This Month’s Pattern *

78 Seasons for Change

Windows of opportunity for scope changes are opened at specific times throughout the project, typically aligned with the boundaries of development iterations.

Software development projects present us with a stream of choices to make. Some choices are fundamental, while others have only a limited effect. Of the former, one of the most influential decisions we make during development defines the scope: What is in and what is not.

The determination of a project’s scope has a catch-22 characteristic: You need to get it right as early as possible, but you almost always need to adjust it as you go. Ultimately, since you want to complete the work, your tolerance for scope changes must gradually diminish, as depicted here:

If you interpret this picture literally, you may infer that scope changes happen continuously, throughout the project. While that could happen, most project managers realize that it’s impractical to entertain every scope change as it arises. Why? Because scope changes are disruptive. They can have a profound effect on what people do day-to-day. People reassess what they’re doing, in light of the change, and that slows down the project.

To balance the need to refine the scope with the need to maintain forward momentum, many teams divide development projects into short iterations, each with restrictions on scope changes. The initial scope definition is used for the first iteration, and it cannot be changed until the iteration is complete. Meanwhile, those planning the second iteration may consider scope changes. But during each iteration, developers and others on the team are not disrupted. It looks like this:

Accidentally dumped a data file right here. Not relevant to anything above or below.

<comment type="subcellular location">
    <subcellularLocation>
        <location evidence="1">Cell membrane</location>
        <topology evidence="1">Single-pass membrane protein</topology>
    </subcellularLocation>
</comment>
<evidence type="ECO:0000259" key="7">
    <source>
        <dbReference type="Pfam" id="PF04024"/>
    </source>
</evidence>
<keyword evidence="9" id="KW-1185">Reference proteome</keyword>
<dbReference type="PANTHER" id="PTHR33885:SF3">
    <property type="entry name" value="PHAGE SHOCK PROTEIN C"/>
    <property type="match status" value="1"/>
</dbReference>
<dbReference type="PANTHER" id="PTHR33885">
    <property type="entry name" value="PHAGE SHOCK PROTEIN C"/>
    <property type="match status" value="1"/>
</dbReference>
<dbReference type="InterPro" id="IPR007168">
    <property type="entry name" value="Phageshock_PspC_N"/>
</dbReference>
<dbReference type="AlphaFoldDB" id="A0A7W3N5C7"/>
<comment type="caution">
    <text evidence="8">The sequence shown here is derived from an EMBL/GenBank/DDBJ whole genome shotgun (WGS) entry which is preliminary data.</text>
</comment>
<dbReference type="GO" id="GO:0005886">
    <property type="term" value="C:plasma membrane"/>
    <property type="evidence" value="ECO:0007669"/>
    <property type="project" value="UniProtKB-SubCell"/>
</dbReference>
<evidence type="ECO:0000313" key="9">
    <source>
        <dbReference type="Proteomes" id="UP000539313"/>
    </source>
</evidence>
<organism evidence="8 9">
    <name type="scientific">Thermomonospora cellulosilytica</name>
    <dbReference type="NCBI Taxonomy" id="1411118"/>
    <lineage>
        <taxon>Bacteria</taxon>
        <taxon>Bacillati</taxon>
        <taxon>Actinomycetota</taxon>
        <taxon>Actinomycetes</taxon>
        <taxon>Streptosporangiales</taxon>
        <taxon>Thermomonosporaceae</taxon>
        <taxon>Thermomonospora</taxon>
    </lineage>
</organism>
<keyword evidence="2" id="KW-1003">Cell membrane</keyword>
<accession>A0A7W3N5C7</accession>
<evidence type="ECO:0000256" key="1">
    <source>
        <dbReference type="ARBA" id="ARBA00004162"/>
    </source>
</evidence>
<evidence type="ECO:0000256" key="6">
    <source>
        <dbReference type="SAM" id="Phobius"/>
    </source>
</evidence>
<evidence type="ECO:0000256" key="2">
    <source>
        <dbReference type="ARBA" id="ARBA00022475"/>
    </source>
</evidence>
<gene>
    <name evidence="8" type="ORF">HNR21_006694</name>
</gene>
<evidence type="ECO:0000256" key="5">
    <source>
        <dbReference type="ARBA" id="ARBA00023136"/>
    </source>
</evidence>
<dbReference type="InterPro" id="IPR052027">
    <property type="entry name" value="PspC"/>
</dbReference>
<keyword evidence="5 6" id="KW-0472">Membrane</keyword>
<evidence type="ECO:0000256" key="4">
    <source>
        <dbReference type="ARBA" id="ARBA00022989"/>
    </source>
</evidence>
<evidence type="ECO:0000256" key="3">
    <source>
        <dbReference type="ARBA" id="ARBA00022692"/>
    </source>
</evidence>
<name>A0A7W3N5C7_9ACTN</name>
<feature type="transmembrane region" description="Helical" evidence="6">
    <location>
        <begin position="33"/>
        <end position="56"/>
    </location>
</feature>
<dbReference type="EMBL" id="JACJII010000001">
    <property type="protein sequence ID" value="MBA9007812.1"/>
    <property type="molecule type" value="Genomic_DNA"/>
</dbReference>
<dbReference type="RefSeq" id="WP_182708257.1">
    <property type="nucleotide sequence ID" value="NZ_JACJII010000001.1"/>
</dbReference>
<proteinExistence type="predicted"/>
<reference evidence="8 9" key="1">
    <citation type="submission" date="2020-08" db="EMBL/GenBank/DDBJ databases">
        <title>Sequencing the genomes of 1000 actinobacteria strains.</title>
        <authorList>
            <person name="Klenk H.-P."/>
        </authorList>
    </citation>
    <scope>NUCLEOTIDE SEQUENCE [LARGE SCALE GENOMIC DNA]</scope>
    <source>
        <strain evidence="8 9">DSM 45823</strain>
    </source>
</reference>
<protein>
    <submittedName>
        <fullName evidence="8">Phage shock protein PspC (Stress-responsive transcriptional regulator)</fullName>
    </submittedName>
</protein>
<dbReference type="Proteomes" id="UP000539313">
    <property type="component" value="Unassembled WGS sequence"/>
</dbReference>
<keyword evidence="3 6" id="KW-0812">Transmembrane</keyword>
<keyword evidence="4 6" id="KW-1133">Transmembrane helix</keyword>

It’s worth mentioning that this approach only works well if iterations are kept relatively short. Deferring all scope changes during longer iterations—say, twelve weeks long—is not always wise, and sometimes not even possible. Iterations of two-to-six weeks seem to minimize disruptions from scope changes without stifling the evolution of the project itself.



* Each month we plan to publish here one of the patterns from our Jolt Award book, Adrenaline Junkies and Template Zombies — Understanding Patterns of Project Behavior. (Watch this space for a mere 86 months and you'll have read the whole thing.) The book is published by Dorset House Publishing, in the US and Hanser Verlag in Germany. It is available at Amazon and also as a Kindle book.

events

London, Mastering Business Analysis
28-Mar-2017 to 29-Mar-2017

James Archer presents Mastering Business Analysis. Please contact IRM UK for details and registration.

Rome, Mastering the Requirements Process
3-Apr-2017 to 5-Apr-2017

Rome, Mastering Business Analysis
6-Apr-2017 to 7-Apr-2017

James Robertson teaches Mastering Business Analysis. Contact Technology Transfer for details of this course.  

Hilversum, Mastering Business Analysis
10-Apr-2017 to 11-Apr-2017

James Archer teaches the popular Mastering Business Analysis. Details from Adept Events in English or Dutch.

Stockholm, Mastering the Requirements Process